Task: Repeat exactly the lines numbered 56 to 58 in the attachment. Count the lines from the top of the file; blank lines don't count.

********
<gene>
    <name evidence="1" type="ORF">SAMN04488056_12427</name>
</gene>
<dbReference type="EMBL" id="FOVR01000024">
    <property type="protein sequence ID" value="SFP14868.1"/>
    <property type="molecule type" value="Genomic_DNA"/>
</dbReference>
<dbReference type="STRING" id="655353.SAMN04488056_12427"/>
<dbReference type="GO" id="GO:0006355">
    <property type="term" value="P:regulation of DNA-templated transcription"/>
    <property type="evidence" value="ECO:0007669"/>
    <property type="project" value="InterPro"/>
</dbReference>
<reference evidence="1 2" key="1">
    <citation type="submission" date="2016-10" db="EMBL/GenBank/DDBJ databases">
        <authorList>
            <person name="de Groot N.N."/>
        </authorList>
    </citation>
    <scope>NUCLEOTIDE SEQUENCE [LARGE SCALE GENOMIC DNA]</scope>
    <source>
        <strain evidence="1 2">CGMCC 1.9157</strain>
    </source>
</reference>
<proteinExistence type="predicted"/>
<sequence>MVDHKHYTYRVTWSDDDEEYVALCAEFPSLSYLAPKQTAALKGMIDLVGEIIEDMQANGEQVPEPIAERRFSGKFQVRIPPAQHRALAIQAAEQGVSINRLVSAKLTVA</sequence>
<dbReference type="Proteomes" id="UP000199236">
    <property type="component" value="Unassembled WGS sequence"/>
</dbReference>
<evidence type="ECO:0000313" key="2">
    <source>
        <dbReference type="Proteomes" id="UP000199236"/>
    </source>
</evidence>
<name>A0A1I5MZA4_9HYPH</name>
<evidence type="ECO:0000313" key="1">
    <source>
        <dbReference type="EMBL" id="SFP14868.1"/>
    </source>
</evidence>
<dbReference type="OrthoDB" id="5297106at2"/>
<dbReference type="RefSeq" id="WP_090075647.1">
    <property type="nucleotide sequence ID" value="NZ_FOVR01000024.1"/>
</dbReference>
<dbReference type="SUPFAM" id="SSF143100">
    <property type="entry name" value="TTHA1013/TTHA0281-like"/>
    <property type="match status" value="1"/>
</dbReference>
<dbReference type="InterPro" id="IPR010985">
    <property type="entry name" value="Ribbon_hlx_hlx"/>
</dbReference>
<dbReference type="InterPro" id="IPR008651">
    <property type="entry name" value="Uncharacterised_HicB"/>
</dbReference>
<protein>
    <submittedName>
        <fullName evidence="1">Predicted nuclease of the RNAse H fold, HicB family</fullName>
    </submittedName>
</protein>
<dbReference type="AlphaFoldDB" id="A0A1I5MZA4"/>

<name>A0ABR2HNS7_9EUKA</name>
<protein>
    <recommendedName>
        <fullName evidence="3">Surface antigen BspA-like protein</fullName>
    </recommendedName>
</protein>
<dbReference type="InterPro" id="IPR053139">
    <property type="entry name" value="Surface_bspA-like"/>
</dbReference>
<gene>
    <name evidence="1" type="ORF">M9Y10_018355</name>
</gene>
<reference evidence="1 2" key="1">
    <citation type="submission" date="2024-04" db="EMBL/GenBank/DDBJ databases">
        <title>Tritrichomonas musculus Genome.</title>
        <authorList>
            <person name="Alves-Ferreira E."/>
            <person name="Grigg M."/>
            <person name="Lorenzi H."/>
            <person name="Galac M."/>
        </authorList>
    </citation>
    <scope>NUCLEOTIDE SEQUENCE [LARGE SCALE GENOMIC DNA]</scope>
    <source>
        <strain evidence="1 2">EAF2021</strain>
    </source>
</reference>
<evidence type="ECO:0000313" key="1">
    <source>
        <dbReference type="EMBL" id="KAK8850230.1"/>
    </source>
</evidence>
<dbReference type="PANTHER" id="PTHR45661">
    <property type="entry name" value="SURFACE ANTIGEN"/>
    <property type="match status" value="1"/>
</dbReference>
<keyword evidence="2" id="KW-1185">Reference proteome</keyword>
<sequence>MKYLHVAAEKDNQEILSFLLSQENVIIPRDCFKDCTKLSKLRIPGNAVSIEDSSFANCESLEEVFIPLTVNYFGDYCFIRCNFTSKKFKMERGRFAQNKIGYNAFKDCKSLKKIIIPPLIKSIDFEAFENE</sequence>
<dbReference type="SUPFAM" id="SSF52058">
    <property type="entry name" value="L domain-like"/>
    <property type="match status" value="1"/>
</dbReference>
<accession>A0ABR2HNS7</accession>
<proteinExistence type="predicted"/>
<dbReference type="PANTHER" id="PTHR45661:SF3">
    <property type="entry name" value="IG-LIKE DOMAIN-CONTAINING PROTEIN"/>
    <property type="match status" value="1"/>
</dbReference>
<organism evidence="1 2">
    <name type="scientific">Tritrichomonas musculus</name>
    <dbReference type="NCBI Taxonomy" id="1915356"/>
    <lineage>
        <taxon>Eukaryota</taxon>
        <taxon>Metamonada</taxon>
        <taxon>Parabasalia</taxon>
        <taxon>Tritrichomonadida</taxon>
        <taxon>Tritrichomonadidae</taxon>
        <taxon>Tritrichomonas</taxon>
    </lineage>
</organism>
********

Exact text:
    <submittedName>
        <fullName evidence="1">Predicted nuclease of the RNAse H fold, HicB family</fullName>
    </submittedName>